Heel pain stopping you?

Heel pain stopping you? - Invigorate Health and Performance

Getting up out of bed giving you a pain in the heel?

Feet stiff after sitting for awhile?

This could mean you have plantar fasciitis.

What is the plantar fascia?

The plantar fascia is a strong, dense structure located at the base of the foot and runs from the heel bone to the base of the toe bones at the ball of the foot. The role of the plantar fascia is to assist with weight and force distribution through the foot when a person walks, runs or jumps.

What is plantar fasciitis?

Plantar fasciitis is a painful condition of the heel of the foot. In plantar fasciitis, the plantar facia becomes irritated and ultimately thickens. This usually occurs after a period of increased activity (starting a new training regime), during/after pregnancy or after stopping an exercise program.

What symptoms might you experience?

  • Sharp, stabbing or burning pain at the heel.
  • Pain that is usually at its worst in the morning when taking your first steps.
  • Pain with walking after prolonged sitting or standing.
  • Pain immediately following intense exercise.

Risk Factors:

There are a number of risk factors that increase your likelihood of developing plantar fasciitis. These include:

  • Age: People between 40-70 years have a greater risk.
  • Females are at greater risk than males.
  • Pregnancy: Females often develop symptoms of plantar fasciitis during pregnancy.
  • Structural factors: People with higher arches, flat feet or tight achilles tendon or calf muscle are at increased risk.

What can physiotherapy do?

Treatment for plantar fasciitis is dependent on the impairments found during an objective assessment.

Treatment generally focuses on strength and flexibility. Strengthening of the foot muscles and calf are shown to improve symptoms and function. Many people with plantar fasciitis also have weakness of the hips and therefore, strengthening the muscles of the hip can also play a major role in biomechanics and can alleviate the stress placed on the feet when walking, running or jumping. Although exercise is the go-to for treating plantar fasciitis, other treatment options such as taping, joint mobilisations, massage and shock wave therapy can supplement exercise along the way to help alleviate symptoms and improve function.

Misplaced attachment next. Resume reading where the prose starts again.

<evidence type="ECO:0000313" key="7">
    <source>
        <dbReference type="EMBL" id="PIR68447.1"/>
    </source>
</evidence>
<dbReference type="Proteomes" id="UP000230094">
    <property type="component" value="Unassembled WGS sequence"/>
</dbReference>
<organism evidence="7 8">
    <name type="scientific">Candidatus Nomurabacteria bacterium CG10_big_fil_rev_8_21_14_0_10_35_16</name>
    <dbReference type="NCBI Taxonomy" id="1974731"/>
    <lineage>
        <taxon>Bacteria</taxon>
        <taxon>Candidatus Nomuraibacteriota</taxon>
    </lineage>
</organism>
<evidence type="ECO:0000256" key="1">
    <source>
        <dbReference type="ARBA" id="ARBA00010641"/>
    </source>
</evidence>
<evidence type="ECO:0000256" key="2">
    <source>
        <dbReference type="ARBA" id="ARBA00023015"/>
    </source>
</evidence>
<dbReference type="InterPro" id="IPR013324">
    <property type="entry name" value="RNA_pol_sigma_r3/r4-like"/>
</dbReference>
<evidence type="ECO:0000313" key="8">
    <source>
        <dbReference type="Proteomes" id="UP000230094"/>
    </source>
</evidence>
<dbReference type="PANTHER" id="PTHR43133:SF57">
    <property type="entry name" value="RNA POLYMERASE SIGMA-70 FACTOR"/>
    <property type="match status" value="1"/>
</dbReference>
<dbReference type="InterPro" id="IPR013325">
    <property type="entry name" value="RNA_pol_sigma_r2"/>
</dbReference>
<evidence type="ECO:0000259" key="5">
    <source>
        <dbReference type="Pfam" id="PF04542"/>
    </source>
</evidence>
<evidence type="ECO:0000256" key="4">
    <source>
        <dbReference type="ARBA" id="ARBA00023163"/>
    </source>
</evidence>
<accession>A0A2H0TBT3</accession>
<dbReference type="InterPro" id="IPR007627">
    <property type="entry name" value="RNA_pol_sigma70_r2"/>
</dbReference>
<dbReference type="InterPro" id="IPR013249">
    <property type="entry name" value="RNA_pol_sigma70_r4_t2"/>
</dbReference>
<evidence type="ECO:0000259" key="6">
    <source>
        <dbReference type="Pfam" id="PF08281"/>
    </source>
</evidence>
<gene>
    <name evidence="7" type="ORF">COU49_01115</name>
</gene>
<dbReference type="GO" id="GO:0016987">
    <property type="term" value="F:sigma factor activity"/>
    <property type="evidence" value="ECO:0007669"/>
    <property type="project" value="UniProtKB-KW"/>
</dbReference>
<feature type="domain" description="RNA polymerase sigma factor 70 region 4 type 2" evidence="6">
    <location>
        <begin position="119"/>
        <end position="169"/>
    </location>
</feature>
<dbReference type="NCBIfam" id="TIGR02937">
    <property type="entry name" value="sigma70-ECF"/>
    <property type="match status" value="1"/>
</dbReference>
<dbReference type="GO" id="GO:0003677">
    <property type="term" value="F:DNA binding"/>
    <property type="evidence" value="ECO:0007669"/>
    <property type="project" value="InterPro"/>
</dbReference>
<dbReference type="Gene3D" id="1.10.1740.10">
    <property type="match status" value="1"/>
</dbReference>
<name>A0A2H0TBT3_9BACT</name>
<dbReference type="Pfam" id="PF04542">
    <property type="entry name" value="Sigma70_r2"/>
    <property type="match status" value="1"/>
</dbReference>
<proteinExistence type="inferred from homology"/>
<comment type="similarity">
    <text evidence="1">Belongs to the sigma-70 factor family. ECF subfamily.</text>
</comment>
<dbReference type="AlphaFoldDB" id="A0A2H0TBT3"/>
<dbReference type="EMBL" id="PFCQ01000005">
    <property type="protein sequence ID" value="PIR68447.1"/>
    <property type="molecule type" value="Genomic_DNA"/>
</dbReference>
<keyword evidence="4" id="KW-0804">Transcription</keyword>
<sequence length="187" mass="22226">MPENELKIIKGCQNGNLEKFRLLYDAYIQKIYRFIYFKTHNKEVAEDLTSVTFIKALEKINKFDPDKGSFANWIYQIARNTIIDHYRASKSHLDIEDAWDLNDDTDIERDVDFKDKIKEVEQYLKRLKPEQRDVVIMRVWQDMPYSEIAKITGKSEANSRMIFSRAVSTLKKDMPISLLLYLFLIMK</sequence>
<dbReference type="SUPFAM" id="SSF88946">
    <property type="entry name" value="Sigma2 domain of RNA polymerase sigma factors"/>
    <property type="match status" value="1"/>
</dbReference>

Our physiotherapists take their clients through a program which generally consists of a tendon loading program. The aim of this program is to restore the tendon to its pre-injury size, function and to reduce pain. This is then supplemented with mobility, strength and other functional rehab exercises.

Now. The BIG question surrounding this injury….

“Should I get orthotics?”

Orthotics have been a controversial topic for many years now. Although there are many cases when orthotics may be right for many people, this is not the case with everybody (most people in fact). Generally, people with plantar fasciitis show weakness in their calf muscle, foot muscles and hip muscles. Therefore, strengthening of these muscles should be the first line of treatment.

Often, people with plantar fasciitis have a very stiff midfoot. This can be very painful and a factor as to why plantar fasciitis has developed. Although our feet must handle the force of the entire body, research is showing that our foot should not be stiff. Instead, it should have movement through the middle of the foot.

This makes sense.

If the rest of our body shouldn’t be stiff then why should our feet be?

If a person already has a stiff midfoot, an orthotic would only make it stiffer. Yes, orthotics are usually given to those with flat feet to support their arches.We believe people would be much better off strengthening the muscles of the feet and supporting their own arches. Remember, most people with plantar fasciitis have weak foot muscles. If an orthotic is worn, these muscles do not need to be activated to support the arches and will only get weaker. Therefore, even though an orthotic may help to relieve some pain, it is not fixing the underlying issue.

It’s only sticking a band-aid over a crack in the wall.

As mentioned earlier, yes, orthotics may be necessary in some case. But having one fitted immediately is not the way to go. Instead, focus on improving strength, mobility and biomechanics of the lower body which has been shown to be an effective treatment method for plantar fasciitis.

Need more help with your plantar fasciitis? Check out our new E-Book HERE

Make sure you reach out and keep your eyes peeled on our Instagram and Facebook page this month as we will be giving you a tonne of information around this injury.

Written by Nicholas Dimos (Physiotherapist)